Vinoliah Martin believes that these are all important components of a successful transformation journey.
Vinoliah Martin is a technology leader, researcher, and non-executive director at Mowgli Mentoring, as well as a member of the Women in Tech SA advisory board. She is also pursuing a PhD in Business Administration at the University of Cape Town Graduate School of Business, with her research focusing on workforce digital competency and middle management to digitally transform organisations in the insurance industry.
According to Vinoliah, the workforce should not be left behind in the digital transformation journey that most organisations are embarking on. In fact, she believes that middle management should: “Take on the role as a coach to provide guidance and support, create platforms and enhance the development of workforce competencies.
“These managers generally work with the operational workforce while having access to top-level executives. It is therefore imperative that they consider two factors: improving business efficiency and upskilling and bringing humans along for the journey.
“My research focuses on workforce digital competency, which explores three areas: knowledge, skills and attitude,” Vinoliah explains. “These are essential competencies that are required to enact the digital transformation of organisations now and into the future.”
From luxury to necessity
When the Covid-19 pandemic is taken into account, it is clear that digital transformation is no longer a luxury for businesses. “Digital technology has transformed every aspect of society, including the way which organisations and their workforce create value and compete in the market,” she says. “As a result, in order for organisations to survive and thrive in this digital era, it has become strategically imperative for organisations to put technology opportunities and digital possibilities at the core of their business strategy to generate significant value for their business.”
Vinoliah says that in order for organisations to be able to achieve this, they need to consider different dimensions, and one of the key dimensions is the workforce. “What I have discovered is that one of the biggest challenges that organisations face is that the workforce does not have the digital competencies to work alongside technology and leverage the opportunities brought by technologies to digitally transform organisation's processes, products and services,” she notes.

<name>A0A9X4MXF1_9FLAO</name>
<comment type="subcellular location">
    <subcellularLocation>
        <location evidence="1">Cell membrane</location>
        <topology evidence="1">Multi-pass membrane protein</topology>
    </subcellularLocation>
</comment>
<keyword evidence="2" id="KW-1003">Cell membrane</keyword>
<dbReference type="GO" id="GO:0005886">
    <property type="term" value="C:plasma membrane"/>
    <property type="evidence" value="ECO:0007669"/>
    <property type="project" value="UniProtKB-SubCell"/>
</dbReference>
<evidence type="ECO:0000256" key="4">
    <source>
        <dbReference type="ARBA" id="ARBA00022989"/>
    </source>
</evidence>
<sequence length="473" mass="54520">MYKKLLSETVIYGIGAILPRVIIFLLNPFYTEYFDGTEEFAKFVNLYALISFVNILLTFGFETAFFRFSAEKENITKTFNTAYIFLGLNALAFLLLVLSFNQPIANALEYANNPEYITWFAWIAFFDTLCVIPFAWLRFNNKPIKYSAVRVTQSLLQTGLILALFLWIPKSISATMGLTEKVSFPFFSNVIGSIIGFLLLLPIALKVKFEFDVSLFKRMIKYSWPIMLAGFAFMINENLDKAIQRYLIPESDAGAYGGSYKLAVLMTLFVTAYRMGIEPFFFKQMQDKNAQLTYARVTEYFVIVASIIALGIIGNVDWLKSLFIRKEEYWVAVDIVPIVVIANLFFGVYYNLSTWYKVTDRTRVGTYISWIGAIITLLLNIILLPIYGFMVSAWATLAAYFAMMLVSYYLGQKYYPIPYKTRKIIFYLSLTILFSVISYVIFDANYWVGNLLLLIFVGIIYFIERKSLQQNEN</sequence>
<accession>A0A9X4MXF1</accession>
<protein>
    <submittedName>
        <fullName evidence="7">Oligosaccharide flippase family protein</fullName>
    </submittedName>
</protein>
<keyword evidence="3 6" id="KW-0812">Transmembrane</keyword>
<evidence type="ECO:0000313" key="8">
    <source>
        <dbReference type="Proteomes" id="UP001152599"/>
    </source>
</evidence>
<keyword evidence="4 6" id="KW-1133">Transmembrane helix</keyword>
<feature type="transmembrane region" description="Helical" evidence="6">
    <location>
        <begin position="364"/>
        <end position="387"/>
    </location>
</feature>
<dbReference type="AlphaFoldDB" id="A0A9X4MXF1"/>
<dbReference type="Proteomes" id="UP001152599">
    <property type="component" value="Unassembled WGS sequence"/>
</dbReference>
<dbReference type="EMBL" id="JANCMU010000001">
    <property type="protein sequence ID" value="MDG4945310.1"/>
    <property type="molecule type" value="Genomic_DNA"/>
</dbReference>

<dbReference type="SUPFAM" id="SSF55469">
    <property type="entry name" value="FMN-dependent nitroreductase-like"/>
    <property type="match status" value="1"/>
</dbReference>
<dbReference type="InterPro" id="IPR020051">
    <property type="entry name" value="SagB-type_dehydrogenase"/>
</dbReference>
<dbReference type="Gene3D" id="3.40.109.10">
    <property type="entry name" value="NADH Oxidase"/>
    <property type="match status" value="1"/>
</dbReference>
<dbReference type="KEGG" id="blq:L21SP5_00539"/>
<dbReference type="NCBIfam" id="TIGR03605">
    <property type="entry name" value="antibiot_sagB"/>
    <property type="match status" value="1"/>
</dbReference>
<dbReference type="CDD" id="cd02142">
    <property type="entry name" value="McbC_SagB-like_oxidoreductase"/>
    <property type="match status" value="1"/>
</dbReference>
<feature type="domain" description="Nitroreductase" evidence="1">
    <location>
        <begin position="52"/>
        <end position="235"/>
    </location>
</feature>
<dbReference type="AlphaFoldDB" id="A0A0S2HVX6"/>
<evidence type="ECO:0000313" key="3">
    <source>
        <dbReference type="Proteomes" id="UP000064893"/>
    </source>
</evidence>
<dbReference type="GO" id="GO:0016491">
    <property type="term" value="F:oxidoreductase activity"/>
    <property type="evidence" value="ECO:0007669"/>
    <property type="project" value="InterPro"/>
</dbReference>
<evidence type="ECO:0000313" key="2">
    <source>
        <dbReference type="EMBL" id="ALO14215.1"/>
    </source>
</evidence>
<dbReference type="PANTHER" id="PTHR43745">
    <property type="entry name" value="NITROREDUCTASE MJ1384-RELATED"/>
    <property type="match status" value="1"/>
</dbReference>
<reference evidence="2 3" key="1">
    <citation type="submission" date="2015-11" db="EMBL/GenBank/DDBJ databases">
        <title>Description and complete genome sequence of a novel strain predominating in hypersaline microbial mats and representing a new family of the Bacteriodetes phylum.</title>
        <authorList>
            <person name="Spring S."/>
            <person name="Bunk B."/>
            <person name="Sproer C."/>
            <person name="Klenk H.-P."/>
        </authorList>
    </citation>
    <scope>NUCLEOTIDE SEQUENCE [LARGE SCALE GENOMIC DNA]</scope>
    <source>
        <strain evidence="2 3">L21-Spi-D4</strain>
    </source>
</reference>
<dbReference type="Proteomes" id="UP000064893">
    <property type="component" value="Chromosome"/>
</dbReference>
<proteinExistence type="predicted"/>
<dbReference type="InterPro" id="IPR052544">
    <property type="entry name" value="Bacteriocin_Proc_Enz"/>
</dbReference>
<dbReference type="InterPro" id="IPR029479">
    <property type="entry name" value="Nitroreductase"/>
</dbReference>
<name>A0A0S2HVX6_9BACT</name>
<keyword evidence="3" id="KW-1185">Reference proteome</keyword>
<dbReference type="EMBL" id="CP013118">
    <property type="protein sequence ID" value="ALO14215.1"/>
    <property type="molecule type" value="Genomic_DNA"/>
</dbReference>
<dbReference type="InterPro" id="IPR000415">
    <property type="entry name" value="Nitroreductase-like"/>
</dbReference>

She says that her research is inspired by a McKinsey report from 2020, which stated that 87 percent of organisations around the world have identified this skills gap, and that The World Economic Forum’s report has also alluded to the urgent need to close the global skills gap, which could add an estimated $11.5 trillion to global GDP by 2028.
However, while there is a strategic business need to close this gap and for people to acquire competencies, there need to be efforts made to transfer and retain these skills within organisations, says Vinoliah. “Organisations that fail to do so run the risk of not fully unlocking the true potential of digital transformation if the workforce does not have the required knowledge to utilise the capabilities of technology – the skills to practically apply that knowledge for innovations – and the attitude to leverage technology in an efficient and ethical manner,” she says.
Vinoliah’s research really aims to uncover effective mechanisms that can be used to ensure that the workforce becomes digitally competent to help organisations digitally transform. She also wants to make a positive theoretical contribution to enhance management literature.
So, who should be ensuring that the workforce acquires, transfers, and retains these digital competencies?
“We know that in order for digital transformation to be successful it should be led from the top and all the way to the bottom within an organisation,” she says, “where the CEO is able to make fundamental changes for successful transformation, and understands the opportunities in the market, how to generate value for the business, highlight the risks, and create an environment where business and IT can work together to strategically drive that change.”
However, Vinoliah is paying close attention to middle managers, who have access to the strategic layer of the business while also managing the operational workforce.
What is the significance of this? This is because, as she explains, any transformation or change is usually met with some form of resistance, particularly when it comes to technology. “People often have concerns about digital transformation, believing that it will eliminate their jobs in some cases. As a result, it is critical to gain their support while also bringing them along for the journey, allowing them to collaborate rather than compete with technology,” she adds.
“Middle-management’s role in the digital transformation journey should be enabling the strategy as well as enabling the workforce, and ensuring that the workforce has the knowledge and skills to execute on that strategy.”
Impact of digital competency on the bottom line
Not only will middle management’s role in ensuring digital competency address the global skills gap – it will also have a significant impact on the organisation’s bottom line, according to Vinoliah.
“Although this is just an assumption for and still needs to be proven as true: I believe that if this is done correctly, it would essentially help build an innovative culture to generate significant value for the business in terms of the realisation of new products, revenue streams and brining efficiencies into existing processes to improve customer experience and satisfaction and reaching new customers, thus contributing to improving the bottom line,” she concludes.